Under the GDPR, transfers of personal data from the EU to third countries are only permitted if it is ensured that the level of data protection in the recipient countries does not fall below the level applicable in the EU under the GDPR. The EU-US Privacy Shield was used to guarantee a corresponding level of protection in the USA as well. In application of Art. 45 of the GDPR, the European Commission recognised this agreement as equivalent to the GDPR with regard to the level of protection. The European Commission’s decision has now been overturned by the ECJ on July 16, 2020. In this context, the ECJ found that there are no effective protective mechanisms for non-US citizens to protect the transferred personal data from access by the US secret services. According to the findings of the ECJ and in relation to data of non-US citizens, the secret services have the possibility to access such data without any significant and effective restriction. In the opinion of the ECJ, this therefore results in massive restrictions on the fundamental rights of the persons concerned, which cannot be accepted within the scope of the GDPR. In particular, the ECJ found that the very extensive surveillance programmes of the US secret services are not limited in their extent to what is absolutely necessary. As a result, the access of the transferred personal data by the secret services can lead to unjustified restrictions of the fundamental rights of EU citizens, which are guaranteed by the EU Charter of Fundamental Rights. According to the ECJ, the GDPR is to be interpreted in the light of the EU Charter of Fundamental Rights, which is why such an undercutting of the level of protection by the now invalidated Privacy Shield agreement is unacceptable.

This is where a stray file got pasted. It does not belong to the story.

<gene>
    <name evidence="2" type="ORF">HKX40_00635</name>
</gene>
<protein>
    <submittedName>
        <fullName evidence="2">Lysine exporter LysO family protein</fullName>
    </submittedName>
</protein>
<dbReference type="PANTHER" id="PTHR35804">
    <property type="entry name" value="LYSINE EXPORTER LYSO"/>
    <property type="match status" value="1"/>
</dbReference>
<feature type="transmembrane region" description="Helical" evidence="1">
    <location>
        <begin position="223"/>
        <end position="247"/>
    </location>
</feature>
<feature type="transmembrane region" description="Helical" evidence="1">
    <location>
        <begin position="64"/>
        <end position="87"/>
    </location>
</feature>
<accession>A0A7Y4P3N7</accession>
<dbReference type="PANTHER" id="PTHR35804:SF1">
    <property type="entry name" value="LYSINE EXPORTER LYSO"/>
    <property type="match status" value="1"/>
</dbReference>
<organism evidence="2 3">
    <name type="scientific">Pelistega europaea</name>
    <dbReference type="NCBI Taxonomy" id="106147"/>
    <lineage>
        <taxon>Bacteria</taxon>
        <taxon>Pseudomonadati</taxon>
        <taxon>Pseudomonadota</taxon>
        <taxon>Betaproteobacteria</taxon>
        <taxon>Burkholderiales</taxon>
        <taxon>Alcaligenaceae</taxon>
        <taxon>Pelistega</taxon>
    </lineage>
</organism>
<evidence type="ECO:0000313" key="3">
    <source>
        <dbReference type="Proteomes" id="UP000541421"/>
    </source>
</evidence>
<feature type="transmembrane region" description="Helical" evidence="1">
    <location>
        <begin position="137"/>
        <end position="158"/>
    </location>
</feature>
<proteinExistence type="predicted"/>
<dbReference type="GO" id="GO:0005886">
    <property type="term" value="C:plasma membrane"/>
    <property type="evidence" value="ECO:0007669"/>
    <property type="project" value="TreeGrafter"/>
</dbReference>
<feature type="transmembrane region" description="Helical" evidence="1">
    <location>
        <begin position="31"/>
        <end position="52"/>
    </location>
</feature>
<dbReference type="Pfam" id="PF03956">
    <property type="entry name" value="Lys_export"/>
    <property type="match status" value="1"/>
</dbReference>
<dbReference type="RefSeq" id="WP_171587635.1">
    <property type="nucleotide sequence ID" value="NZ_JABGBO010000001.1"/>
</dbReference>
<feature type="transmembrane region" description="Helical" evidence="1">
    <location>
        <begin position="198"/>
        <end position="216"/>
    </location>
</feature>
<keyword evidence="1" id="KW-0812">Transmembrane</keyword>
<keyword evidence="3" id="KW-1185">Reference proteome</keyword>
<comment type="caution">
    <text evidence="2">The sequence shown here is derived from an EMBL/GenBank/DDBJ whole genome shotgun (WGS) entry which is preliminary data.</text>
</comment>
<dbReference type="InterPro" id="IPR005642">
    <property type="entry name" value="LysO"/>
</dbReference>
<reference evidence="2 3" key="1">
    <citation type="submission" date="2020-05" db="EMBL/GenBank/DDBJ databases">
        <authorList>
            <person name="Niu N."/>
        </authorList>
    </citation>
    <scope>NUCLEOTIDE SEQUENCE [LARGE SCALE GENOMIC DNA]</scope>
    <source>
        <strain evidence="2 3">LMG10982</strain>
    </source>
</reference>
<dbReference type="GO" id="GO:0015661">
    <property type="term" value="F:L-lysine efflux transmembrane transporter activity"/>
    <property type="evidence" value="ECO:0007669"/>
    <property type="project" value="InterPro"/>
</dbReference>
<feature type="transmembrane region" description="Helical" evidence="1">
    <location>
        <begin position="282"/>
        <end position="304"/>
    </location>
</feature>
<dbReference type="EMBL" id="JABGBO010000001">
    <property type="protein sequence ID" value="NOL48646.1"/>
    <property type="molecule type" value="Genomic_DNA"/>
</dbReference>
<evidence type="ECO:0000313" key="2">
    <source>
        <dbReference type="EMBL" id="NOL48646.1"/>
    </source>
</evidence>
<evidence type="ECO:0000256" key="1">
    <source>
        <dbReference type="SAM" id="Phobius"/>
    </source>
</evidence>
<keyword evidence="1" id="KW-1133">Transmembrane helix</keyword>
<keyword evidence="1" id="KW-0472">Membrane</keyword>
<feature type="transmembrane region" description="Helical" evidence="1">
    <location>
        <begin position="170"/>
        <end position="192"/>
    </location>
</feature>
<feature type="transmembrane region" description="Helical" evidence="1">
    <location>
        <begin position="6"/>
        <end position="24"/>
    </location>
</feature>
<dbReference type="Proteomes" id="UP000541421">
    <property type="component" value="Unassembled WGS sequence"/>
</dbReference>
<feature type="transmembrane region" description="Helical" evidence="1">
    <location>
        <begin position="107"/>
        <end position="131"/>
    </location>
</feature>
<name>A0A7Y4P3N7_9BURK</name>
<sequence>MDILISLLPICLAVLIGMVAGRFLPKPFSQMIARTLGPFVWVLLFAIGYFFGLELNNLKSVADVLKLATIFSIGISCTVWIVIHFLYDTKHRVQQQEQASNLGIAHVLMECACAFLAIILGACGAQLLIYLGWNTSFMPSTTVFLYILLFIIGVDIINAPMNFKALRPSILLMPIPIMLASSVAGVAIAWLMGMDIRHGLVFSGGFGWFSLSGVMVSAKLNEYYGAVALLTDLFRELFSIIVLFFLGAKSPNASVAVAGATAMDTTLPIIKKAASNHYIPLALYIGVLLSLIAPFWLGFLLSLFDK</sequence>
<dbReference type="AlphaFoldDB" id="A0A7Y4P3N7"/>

In the same decision, the ECJ confirmed that data transfer to third countries may still be possible on the basis of standard data protection clauses agreed between the parties in application of Article 46 of the GDPR. Although the standard data protection clauses currently available are much older than the current GDPR, the ECJ has ruled that this would not prevent them from continuing to apply.